Emmerdale’s Harewood set could become tourist attraction

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It has been the scene of many storylines that have tested the emotions of the most ardent of soap fans.

But now the set of Emmerdale is at the centre of a real-life drama that could quite easily have made it into a plotline of the show itself.

Pauline Quirke on the set of Emmerdale, /ITV/

Pauline Quirke on the set of Emmerdale, /ITV/

The makers of the ITV soap - which is filmed in Leeds - have found themselves at loggerheads with local villagers over plans to turn the ‘Emmerdale Village’ production set at Harewood House into a tourist attraction.

Leeds City Council decision-makers will decide tomorrow if the plans will be granted permission.

There have been a number of objections from locals, with many fearing it will massively increase traffic flow into the area, as ell as affecting valuable local heritage spots.

However a report to the plans panel says there are “significant benefits of retaining filming of Emmerdale at Harewood” which justify the granting of planning permission in “very special circumstances”. The report adds the tourism boost will “reinforce the benefits of ITV’s contributions to the estate, Leeds city area, and the region”.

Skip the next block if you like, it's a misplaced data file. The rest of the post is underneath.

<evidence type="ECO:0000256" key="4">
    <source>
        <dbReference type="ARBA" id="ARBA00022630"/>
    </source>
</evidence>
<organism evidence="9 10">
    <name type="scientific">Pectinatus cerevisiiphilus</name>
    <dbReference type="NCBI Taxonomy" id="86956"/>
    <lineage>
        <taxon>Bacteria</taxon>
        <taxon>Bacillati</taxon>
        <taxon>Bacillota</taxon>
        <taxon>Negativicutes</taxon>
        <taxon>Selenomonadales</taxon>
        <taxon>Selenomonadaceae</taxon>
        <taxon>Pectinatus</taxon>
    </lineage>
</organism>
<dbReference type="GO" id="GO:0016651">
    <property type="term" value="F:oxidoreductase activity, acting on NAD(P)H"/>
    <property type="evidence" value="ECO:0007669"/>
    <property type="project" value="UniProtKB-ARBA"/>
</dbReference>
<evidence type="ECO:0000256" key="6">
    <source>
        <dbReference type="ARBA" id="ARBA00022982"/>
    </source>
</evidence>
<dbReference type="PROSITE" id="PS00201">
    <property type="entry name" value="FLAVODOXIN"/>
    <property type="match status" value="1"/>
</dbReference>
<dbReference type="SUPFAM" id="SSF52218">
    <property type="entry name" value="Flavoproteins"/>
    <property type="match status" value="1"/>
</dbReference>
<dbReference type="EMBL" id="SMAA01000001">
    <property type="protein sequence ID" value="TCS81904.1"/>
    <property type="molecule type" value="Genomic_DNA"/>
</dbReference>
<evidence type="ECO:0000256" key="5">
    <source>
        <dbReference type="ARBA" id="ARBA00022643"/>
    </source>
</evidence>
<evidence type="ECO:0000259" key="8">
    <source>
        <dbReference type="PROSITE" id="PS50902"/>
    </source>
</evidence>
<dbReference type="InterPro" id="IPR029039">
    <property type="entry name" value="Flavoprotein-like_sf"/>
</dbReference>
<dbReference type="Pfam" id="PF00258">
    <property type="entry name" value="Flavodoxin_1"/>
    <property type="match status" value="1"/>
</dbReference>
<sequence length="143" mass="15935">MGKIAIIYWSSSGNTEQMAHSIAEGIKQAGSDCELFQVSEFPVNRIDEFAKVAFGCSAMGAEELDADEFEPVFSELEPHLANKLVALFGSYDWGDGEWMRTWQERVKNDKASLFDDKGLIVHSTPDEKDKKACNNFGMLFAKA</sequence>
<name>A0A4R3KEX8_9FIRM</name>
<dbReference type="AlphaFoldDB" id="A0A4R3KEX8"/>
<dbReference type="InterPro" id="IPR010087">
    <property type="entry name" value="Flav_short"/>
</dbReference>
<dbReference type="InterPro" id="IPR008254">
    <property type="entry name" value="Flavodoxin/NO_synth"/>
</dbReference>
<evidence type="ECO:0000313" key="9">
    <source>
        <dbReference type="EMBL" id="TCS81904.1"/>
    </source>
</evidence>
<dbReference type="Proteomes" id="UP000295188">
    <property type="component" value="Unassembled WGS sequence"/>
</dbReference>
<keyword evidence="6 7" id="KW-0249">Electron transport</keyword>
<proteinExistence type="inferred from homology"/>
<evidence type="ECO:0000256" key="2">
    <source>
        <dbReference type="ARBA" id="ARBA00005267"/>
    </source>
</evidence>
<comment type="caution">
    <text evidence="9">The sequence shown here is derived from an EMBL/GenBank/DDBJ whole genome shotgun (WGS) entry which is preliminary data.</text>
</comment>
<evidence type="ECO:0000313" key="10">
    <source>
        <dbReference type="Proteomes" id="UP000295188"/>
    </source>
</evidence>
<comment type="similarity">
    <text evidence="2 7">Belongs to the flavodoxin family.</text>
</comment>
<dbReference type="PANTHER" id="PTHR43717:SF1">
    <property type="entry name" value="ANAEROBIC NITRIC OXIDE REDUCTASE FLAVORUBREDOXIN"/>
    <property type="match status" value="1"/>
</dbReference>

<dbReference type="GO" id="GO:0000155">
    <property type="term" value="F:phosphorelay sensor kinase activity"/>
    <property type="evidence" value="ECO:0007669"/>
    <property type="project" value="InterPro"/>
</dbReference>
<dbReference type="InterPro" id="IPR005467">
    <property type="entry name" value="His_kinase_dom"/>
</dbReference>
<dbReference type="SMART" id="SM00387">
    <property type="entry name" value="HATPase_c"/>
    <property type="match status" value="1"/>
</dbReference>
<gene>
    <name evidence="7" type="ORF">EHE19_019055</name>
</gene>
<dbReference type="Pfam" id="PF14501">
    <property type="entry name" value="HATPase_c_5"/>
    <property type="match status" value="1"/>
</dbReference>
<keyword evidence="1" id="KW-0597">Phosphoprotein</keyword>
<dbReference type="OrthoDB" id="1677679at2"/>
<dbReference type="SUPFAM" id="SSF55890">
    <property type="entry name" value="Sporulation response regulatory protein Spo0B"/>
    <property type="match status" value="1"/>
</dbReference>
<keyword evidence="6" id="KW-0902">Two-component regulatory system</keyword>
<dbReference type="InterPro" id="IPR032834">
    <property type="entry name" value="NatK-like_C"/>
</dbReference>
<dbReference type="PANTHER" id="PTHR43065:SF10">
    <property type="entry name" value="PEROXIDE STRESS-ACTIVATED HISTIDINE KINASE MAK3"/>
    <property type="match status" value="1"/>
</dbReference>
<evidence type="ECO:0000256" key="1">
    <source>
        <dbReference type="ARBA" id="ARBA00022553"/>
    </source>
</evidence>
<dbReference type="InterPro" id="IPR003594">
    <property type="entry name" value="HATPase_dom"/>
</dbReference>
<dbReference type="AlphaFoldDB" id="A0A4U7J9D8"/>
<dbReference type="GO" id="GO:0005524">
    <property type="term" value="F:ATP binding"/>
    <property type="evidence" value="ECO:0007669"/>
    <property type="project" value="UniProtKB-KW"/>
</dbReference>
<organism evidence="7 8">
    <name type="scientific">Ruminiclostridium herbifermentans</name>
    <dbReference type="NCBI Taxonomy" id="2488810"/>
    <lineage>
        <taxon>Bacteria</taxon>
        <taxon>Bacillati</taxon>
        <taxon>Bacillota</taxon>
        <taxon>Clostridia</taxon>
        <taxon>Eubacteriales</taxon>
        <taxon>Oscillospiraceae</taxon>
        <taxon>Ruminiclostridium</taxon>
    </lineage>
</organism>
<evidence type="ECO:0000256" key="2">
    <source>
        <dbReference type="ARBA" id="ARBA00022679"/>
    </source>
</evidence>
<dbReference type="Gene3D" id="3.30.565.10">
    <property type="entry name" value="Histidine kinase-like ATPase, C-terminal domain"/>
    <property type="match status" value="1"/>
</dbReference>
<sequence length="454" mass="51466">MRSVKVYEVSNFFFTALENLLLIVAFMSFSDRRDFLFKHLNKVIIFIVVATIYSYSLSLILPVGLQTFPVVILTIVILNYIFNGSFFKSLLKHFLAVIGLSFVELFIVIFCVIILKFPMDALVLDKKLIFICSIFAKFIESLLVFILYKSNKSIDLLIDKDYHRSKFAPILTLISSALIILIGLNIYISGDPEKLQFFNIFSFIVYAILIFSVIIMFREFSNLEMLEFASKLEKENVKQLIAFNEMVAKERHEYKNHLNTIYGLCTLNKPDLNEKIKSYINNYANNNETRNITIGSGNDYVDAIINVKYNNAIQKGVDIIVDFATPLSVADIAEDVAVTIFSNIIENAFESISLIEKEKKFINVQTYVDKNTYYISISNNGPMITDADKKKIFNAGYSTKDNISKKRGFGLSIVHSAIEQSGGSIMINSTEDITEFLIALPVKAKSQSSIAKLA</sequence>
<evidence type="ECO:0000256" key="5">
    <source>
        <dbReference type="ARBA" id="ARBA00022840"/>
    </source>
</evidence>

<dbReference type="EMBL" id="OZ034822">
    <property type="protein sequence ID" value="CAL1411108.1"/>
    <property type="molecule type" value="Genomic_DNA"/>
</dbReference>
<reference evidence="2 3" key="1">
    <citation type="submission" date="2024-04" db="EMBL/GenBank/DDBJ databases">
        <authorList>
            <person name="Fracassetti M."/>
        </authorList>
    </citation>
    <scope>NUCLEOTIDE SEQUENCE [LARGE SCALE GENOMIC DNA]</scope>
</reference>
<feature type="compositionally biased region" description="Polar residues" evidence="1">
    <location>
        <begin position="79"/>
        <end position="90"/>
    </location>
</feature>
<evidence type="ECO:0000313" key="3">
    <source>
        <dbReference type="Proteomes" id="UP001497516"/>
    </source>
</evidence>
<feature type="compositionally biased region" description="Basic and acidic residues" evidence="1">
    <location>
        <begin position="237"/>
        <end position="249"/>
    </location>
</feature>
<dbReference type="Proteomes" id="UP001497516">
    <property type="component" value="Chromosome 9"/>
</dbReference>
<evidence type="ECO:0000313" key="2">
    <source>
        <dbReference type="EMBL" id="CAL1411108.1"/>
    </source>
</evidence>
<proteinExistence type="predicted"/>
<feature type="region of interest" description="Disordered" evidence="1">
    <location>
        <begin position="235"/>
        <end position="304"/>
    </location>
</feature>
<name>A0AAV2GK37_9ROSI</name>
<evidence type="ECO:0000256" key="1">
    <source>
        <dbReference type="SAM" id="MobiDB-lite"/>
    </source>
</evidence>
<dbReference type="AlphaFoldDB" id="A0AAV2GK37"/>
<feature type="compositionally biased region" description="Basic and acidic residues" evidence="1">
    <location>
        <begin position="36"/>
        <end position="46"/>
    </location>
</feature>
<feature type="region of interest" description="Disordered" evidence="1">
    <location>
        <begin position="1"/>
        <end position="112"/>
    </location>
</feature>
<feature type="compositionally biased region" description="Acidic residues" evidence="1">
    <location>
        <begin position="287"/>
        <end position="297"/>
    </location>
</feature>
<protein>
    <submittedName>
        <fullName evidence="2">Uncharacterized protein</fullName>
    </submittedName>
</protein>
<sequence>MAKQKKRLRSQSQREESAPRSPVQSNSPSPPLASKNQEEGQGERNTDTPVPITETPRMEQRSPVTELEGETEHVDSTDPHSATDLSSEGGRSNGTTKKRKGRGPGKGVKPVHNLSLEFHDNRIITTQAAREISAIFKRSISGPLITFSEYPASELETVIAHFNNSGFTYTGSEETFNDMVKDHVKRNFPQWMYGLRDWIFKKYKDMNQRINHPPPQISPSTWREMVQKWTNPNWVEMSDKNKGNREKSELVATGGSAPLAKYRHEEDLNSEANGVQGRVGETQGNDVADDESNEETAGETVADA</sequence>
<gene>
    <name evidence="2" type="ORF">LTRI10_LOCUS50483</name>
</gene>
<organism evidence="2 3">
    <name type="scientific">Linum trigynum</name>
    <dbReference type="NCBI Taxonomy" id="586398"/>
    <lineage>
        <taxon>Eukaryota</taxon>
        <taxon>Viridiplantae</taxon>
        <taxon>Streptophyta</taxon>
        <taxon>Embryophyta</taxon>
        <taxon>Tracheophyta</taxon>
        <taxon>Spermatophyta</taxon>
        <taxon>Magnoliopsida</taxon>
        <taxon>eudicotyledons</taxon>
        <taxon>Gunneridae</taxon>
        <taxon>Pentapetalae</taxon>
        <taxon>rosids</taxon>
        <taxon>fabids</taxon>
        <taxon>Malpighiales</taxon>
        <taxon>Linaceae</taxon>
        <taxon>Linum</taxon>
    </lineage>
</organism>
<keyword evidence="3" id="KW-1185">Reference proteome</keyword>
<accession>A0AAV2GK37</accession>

Set tours would be at weekends, and could see up to two coaches an hour entering the site.

Objectors say they are “sympathetic” to the need to raise revenue for the Harewood Estate but are urging caution.

The Ramblers’ Association, which is among those objecting, has said it fears increased traffic across public rights of way, in a locality already busy at weekends with visitors, will harm the “character of the area and use and enjoyment by members of the public”.

However a report to the plans panel says there are “significant benefits of retaining filming of Emmerdale at Harewood” which justify the granting of planning permission in “very special circumstances”. The report adds the tourism boost will “reinforce the benefits of ITV’s contributions to the estate, Leeds city area, and the region”.

Set tours would be at weekends, and could see up to two coaches an hour entering the site.

Objectors say they are “sympathetic” to the need to raise revenue for the Harewood Estate but are urging caution.

The Ramblers’ Association, which is among those objecting, has said it fears increased traffic across public rights of way, in a locality already busy at weekends with visitors, will harm the “character of the area and use and enjoyment by members of the public”.